A Study on Hormones and How The Regulate Carbohydrate Metabolism During Exercise

A part of my studies in exercise physiology.

Did you know that your endocrine system plays a huge roll in your body especially when it comes to hormones and how these hormones work during exercise? Now you ask what is your endocrine system? The endocrine system is one of the two communication systems in the body. It is the chemical communication system. The other communication system is the nervous system. 


The endocrine system does react slower than your nervous system, but in the long run it lasts longer. It maintains homeostasis (define) via hormones. Hormones are chemical communicate control and regulate cell/organ activity and act on target cells. It constantly monitors your internal environment. Coordinates integration of physiological systems during rest and exercise and helps maintain homeostasis during exercise by controlling substrate metabolism (aka carbohydrate metabolism and fat metabolism) while regulating fluid and electrolyte balance. There are lots of different types of hormones in the body but there are only some that help with carbohydrate and fat metabolism. 


Did you know that there are 4 major endocrine glands responsible for metabolic regulation besides just your lean muscle mass? These glands release hormones that affect metabolism of carbohydrate and fat during exercise. We will be getting into fat metabolism in the next blog entry. The four major endocrine glands are: anterior pituitary gland, thyroid gland, adrenal gland, and pancreas. 


So the pituitary gland is attached to the inferior hypothalamus and has three lobes: anterior, intermediate, and posterior. It secretes hormones in response to the hypothalamic hormone factors. It either brings on the release of these hormones or inhibits these hormones from releasing. Exercise increases secretion of all anterior pituitary hormones.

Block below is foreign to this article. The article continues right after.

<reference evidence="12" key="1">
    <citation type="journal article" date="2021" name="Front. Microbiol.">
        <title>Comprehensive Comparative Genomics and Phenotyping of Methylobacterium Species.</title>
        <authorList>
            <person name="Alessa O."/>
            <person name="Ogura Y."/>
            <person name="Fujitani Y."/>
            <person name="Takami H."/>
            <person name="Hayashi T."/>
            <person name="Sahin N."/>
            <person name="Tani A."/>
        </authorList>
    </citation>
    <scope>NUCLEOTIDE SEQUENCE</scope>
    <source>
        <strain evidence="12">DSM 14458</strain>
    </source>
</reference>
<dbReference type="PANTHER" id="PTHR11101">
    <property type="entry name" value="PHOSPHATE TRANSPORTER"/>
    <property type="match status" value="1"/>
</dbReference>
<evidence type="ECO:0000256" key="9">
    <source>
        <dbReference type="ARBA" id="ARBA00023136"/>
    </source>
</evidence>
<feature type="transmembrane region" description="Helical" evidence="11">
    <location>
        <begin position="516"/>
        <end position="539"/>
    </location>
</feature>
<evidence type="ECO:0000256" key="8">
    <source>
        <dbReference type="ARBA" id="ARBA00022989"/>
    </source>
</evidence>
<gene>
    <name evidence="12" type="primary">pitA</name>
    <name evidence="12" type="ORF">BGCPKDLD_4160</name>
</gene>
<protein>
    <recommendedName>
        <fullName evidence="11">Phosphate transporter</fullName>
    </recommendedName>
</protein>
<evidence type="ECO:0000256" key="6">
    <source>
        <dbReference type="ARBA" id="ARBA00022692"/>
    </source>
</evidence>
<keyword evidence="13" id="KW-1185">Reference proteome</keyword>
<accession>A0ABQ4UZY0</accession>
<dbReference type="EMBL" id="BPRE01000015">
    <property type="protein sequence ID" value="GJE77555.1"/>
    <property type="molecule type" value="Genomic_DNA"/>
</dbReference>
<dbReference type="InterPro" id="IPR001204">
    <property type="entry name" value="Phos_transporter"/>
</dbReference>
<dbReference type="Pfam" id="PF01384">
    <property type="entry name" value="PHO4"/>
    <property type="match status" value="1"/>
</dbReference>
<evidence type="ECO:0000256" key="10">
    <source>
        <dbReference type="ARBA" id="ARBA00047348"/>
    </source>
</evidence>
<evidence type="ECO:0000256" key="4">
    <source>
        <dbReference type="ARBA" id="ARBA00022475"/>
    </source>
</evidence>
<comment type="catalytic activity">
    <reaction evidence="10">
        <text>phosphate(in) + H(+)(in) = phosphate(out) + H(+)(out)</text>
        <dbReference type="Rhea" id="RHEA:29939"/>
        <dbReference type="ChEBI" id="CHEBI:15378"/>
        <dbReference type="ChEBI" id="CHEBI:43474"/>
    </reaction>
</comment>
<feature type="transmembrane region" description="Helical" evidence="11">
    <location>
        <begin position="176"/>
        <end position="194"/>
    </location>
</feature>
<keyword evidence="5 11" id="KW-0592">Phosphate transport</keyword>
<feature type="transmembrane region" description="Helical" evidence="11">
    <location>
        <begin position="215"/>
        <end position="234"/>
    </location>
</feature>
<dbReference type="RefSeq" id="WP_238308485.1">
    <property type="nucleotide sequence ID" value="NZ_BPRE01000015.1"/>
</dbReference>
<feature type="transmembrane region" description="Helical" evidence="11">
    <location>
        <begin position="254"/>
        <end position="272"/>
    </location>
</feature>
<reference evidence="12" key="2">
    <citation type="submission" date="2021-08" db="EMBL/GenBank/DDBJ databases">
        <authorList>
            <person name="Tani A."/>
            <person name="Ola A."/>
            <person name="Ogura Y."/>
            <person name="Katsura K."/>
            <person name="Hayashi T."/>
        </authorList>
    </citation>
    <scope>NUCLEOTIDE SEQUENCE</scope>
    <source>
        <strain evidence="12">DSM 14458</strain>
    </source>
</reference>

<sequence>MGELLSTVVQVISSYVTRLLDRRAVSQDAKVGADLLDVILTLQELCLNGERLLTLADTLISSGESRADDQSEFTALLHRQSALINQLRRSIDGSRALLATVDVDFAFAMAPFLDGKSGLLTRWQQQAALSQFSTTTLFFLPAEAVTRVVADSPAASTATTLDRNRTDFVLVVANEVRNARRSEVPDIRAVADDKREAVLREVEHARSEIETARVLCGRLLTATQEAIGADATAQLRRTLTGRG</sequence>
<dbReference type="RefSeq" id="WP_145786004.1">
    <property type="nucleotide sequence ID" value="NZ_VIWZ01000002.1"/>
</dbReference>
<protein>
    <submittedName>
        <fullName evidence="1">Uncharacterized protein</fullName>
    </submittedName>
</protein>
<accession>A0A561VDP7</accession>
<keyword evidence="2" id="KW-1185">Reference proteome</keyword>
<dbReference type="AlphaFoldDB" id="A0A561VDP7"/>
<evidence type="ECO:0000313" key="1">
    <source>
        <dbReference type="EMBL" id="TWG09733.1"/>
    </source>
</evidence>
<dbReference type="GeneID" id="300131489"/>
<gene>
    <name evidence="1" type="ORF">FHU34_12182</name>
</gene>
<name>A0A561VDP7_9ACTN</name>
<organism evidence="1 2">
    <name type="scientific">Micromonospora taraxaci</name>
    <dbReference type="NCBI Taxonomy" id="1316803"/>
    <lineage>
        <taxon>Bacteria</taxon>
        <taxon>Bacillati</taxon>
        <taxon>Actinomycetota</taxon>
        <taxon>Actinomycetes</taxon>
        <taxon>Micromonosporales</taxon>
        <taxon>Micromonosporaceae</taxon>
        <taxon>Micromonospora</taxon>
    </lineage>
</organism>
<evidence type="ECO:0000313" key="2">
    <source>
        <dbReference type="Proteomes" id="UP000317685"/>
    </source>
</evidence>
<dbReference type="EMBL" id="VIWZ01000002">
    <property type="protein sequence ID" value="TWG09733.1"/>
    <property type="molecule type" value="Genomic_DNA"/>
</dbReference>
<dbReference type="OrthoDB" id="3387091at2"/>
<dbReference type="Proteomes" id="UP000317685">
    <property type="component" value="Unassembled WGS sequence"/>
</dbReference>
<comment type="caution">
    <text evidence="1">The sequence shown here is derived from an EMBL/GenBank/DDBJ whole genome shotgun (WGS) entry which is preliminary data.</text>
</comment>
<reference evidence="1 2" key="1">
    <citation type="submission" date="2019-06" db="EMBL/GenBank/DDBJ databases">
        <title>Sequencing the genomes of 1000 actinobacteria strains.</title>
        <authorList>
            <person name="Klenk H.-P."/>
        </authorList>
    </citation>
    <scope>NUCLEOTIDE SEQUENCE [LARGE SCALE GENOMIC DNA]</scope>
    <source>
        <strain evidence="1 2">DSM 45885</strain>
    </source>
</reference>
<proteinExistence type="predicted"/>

The first hormone is a growth hormone (GH). This is a potent anabolic hormone that builds tissues and organs, promotes muscle growth (known as hypertrophy) and also stimulates fat metabolism. The release of the growth hormone is proportional to exercise intensity. 

The next hormone is called thyrotropin, also known as thyroid -stimulating hormone (TSH). It travels to the thyroid to stimulate T3 and T4. T3 and t4 lead to increase in the metabolic rate of all tissues, protein synthesis, number and size of mitochondria (part of a cell), glucose uptake by cells, rate of glycolysis and gluconeogenesis (one of the ways we produce energy for the body) and free fatty acid (FFA) mobilization. 

Next gland is the adrenal medulla (one of the adrenal glands). It releases catecholamines, which are hormones responsible for your fight or flight mechanism. They are 80% epinephrine and 20% norepinephrine. When exercise increases, which communicates to the sympathetic nervous system, which also increases, to release the epinephrine and norepinephrine. When the catecholamine hormones are released, it increases your heart rate, the force at which your muscles contract and your blood pressure. It also increases the rate at which glycogenolysis and free fatty acids work, as well as the blood flow that runs to your skeletal muscles. 

Next adrenal gland is the adrenal cortex. This is where the corticosteroids are released. There are three corticosteroids that are released here called glucocorticoids, mineralocorticoids, and gonadocorticoids. One of the major glucocorticoids is cortisol and we all know what that can do. Cortisol in normal amounts is responsible for inflammatory and anti-immune responses. It also is used in energy making through gluconeogensis. It increases free fatty acid mobilization and protein catabolism as well.